College Connect: Student Loan Debt Not Only Factor in Millennials Delaying Homeownership

Posted By Crystal Beasley

By Rakel Johnson

College comes at a hefty price. It’s no surprise that many students take out thousands in loans to afford their education, and many graduate with a large amount of debt.

With higher student debt amounts comes the lowest homeownership rate among young adults in decades.

Homeownership is being delayed, and economists often attribute this to the rise in student debt. However, homeownership and student debt may not be as directly correlated, according to Kimberly Skobba, an associate professor in financial planning, housing and consumer economics at the University of Georgia.

She explained that student debt may be a factor in the delay, but it can’t take all of the blame.

“Millennials are delaying homeownership, and I think that may or may not be a function of student loan debt. It might also be delaying marriage, having children, and all of those things kind of bundled up into whether or not someone might become a homeowner,” said Skobba.

Skobba said buying a home is more than a financial decision.

Homeownership comes with a variety of other responsibilities that many don’t consider, such as maintaining the house to keep it aesthetically appealing, clean and functioning properly. It’s a serious time commitment, she said.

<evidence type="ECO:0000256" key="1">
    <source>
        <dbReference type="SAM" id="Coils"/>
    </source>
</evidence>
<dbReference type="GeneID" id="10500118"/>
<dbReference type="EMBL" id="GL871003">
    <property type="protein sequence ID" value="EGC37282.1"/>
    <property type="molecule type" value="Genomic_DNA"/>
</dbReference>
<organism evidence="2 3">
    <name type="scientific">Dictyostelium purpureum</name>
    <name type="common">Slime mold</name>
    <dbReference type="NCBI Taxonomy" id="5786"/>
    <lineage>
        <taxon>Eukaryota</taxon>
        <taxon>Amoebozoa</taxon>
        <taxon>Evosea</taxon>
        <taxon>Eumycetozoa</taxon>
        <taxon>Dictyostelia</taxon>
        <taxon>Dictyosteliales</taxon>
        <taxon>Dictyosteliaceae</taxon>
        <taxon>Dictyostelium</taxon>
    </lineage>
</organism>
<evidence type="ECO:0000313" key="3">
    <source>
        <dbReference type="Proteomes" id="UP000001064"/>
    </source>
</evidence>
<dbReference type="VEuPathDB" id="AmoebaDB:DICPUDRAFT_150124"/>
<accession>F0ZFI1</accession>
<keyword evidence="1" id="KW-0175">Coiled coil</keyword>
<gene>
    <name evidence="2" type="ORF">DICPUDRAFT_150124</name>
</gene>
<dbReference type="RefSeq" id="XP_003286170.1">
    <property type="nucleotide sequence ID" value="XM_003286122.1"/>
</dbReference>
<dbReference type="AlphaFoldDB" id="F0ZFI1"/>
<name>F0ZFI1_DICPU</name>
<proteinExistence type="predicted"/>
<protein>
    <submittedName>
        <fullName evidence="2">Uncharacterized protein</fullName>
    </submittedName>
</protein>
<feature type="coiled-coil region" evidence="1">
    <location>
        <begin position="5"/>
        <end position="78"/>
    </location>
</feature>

Kenneth Cochran, a senior finance and marketing major at UGA, agreed that the time commitment may play a major role in the delay of homeownership. He believes millennials don’t want to be immediately bound to owning a home because his generation prefers time to explore.

“Millennials are changing common norms. We’re trying new things, we’re going to new places, less of us want to go into corporate America,” Cochran said. “It’s not as much about the stability anymore as it is the experience, freedom and pursuing a passion.”

It’s also no secret that many college students are moving back in with their parents after graduation. Cochran thinks that it might be a great way to get ahead.

“Ideally speaking, I want to spend a year at home, work, make money, pay off student debt, and then move out,” said Cochran. “I don’t want to jump the gun and move things too fast.”

Whether student loan debt is the main cause of millennials delaying homeownership or not, most people would agree that making informed decisions is most important.

Skobba said more people should take advantage of things like housing counseling in order to get educated.

“I think people should really be informed and even go through the housing counseling class, and I don’t think many people even know that’s something that exists. Understand what it means to be a homeowner,” she said.

Donavan Juleus, a sophomore public relations major at UGA, agreed with Skobba and said classes like housing counseling should be more widespread and available to millennials.

“College is a lot more than just classes, it’s a small model of life on a larger scale,” Juleus said. “Aside from the stuff for my major, I think that with all areas of our life, there should be some sort of counseling: housing, taxes, or even relationships.”

Rakel Johnson is a student at the Grady College of Journalism and Mass Communication at the University of Georgia

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